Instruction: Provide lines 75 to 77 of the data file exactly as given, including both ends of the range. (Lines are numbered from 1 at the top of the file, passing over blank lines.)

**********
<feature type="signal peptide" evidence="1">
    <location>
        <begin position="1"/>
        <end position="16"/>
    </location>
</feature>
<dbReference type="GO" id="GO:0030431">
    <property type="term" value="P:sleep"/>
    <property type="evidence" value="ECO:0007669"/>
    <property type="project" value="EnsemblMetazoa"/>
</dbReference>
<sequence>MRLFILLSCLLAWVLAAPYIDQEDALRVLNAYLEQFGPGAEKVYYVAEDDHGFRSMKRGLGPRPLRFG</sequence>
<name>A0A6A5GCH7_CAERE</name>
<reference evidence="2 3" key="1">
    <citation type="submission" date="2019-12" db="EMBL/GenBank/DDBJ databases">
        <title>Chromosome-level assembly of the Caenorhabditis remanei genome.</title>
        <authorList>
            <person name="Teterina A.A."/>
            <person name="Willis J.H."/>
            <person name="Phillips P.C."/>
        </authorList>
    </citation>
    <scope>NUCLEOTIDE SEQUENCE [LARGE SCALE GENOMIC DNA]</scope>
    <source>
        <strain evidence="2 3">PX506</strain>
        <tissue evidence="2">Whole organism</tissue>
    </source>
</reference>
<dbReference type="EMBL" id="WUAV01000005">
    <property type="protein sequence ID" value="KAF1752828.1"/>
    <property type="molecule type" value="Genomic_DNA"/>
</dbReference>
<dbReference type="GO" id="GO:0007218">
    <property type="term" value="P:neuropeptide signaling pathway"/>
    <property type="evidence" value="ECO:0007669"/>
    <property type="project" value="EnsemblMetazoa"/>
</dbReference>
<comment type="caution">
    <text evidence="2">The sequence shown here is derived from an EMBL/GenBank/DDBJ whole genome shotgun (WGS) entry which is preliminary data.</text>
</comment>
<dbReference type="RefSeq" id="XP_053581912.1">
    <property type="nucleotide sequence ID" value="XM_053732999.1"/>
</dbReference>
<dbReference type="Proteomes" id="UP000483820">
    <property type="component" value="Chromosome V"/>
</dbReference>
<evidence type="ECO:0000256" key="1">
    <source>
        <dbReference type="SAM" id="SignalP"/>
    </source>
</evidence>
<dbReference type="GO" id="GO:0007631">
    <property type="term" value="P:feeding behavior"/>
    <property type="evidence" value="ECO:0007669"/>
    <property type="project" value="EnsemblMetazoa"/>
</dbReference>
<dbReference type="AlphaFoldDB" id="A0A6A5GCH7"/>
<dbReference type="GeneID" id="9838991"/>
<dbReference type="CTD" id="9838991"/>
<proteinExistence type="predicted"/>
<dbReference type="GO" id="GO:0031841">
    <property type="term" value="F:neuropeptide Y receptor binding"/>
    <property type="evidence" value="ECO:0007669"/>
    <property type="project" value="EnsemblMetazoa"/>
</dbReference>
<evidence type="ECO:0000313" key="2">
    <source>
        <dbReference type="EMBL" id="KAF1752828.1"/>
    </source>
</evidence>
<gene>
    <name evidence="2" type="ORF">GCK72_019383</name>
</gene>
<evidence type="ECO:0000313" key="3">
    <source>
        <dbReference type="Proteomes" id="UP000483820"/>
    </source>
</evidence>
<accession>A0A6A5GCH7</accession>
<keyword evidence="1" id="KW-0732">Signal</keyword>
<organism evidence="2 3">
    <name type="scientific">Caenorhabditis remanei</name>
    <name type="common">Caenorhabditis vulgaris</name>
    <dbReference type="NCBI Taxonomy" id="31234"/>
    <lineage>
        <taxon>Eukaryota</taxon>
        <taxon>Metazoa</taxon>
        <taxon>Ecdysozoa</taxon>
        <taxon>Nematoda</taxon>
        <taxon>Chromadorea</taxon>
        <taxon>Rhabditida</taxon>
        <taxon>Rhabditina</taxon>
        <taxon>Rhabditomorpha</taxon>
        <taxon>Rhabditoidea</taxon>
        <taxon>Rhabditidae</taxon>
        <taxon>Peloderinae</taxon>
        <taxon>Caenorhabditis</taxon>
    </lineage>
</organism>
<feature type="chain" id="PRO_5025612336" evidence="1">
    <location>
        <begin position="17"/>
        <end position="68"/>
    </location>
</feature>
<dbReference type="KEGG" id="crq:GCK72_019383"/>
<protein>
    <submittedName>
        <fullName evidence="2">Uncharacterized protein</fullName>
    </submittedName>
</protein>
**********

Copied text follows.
    <source>
        <dbReference type="Proteomes" id="UP000483820"/>
    </source>